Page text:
Stanford Advisors

All Publications

  • Lineage-specific differences and regulatory networks governing human chondrocyte development ELIFE Richard, D., Pregizer, S., Venkatasubramanian, D., Raftery, R. M., Muthuirulan, P., Liu, Z., Capellini, T. D., Craft, A. M. 2023; 12


    To address large gaps in our understanding of the molecular regulation of articular and growth plate cartilage development in humans, we used our directed differentiation approach to generate these distinct cartilage tissues from human embryonic stem cells. The resulting transcriptomic profiles of hESC-derived articular and growth plate chondrocytes were similar to fetal epiphyseal and growth plate chondrocytes, with respect to genes both known and previously unknown to cartilage biology. With the goal to characterize the regulatory landscapes accompanying these respective transcriptomes, we mapped chromatin accessibility in hESC-derived chondrocyte lineages, and mouse embryonic chondrocytes, using ATAC-sequencing. Integration of the expression dataset with the differentially accessible genomic regions revealed lineage-specific gene regulatory networks. We validated functional interactions of two transcription factors (TFs) (RUNX2 in growth plate chondrocytes and RELA in articular chondrocytes) with their predicted genomic targets. The maps we provide thus represent a framework for probing regulatory interactions governing chondrocyte differentiation. This work constitutes a substantial step towards comprehensive and comparative molecular characterizations of distinct chondrogenic lineages and sheds new light on human cartilage development and biology.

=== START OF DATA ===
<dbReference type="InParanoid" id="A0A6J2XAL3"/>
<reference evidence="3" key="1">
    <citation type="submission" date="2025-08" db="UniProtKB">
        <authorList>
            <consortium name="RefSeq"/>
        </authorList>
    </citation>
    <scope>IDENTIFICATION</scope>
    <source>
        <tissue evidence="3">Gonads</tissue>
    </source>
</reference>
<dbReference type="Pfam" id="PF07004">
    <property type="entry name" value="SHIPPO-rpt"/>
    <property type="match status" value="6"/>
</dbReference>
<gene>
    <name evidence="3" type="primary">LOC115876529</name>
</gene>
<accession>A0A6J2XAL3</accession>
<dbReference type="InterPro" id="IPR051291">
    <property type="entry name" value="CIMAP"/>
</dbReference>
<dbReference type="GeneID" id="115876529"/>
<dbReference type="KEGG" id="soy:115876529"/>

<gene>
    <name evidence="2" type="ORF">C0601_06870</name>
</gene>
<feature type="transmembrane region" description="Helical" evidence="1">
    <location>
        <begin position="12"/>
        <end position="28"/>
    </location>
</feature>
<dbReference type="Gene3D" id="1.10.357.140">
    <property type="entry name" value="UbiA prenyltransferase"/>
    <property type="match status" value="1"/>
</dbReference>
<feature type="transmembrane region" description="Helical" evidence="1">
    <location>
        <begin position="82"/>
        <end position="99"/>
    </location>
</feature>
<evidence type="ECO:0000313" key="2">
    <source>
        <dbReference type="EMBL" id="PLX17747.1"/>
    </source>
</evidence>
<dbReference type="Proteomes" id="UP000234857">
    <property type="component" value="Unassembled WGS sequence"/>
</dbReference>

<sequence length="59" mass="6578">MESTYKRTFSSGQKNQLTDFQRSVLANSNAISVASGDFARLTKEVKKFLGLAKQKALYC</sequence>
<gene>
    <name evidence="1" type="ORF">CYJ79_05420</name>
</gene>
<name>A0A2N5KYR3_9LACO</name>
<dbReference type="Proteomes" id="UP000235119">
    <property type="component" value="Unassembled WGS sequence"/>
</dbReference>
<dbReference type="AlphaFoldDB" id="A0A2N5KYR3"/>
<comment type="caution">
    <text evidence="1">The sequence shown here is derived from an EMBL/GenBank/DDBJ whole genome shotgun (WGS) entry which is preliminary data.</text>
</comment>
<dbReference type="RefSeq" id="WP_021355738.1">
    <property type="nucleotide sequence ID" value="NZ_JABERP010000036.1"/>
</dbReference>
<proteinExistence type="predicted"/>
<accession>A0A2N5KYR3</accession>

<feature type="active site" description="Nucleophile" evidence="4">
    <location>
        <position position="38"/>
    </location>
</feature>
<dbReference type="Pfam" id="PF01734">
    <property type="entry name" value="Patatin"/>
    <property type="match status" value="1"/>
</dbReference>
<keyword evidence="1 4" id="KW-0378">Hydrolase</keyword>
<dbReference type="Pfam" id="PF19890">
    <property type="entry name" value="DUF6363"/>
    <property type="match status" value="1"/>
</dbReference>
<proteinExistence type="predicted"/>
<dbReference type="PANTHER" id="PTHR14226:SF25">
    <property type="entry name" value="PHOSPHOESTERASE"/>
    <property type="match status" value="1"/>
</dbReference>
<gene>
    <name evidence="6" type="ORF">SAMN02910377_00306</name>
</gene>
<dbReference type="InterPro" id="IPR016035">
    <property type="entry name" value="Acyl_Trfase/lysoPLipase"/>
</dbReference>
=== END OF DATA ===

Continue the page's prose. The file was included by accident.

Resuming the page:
View details for DOI 10.7554/eLife.79925

    View details for Web of Science ID 000964336400001

    View details for PubMedID 36920035

    View details for PubMedCentralID PMC10069868

  • Regulatory dissection of the severe COVID-19 risk locus introgressed by Neanderthals ELIFE Jagoda, E., Marnetto, D., Senevirathne, G., Gonzalez, V., Baid, K., Montinaro, F., Richard, D., Falzarano, D., LeBlanc, E., Colpitts, C. C., Banerjee, A., Pagani, L., Capellini, T. D. 2023; 12


    Individuals infected with the SARS-CoV-2 virus present with a wide variety of symptoms ranging from asymptomatic to severe and even lethal outcomes. Past research has revealed a genetic haplotype on chromosome 3 that entered the human population via introgression from Neanderthals as the strongest genetic risk factor for the severe response to COVID-19. However, the specific variants along this introgressed haplotype that contribute to this risk and the biological mechanisms that are involved remain unclear. Here, we assess the variants present on the risk haplotype for their likelihood of driving the genetic predisposition to severe COVID-19 outcomes. We do this by first exploring their impact on the regulation of genes involved in COVID-19 infection using a variety of population genetics and functional genomics tools. We then perform a locus-specific massively parallel reporter assay to individually assess the regulatory potential of each allele on the haplotype in a multipotent immune-related cell line. We ultimately reduce the set of over 600 linked genetic variants to identify four introgressed alleles that are strong functional candidates for driving the association between this locus and severe COVID-19. Using reporter assays in the presence/absence of SARS-CoV-2, we find evidence that these variants respond to viral infection. These variants likely drive the locus' impact on severity by modulating the regulation of two critical chemokine receptor genes: CCR1 and CCR5. These alleles are ideal targets for future functional investigations into the interaction between host genomics and COVID-19 outcomes.

    View details for DOI 10.7554/eLife.71235

    View details for Web of Science ID 000932804200001

    View details for PubMedID 36763080

    View details for PubMedCentralID PMC9917435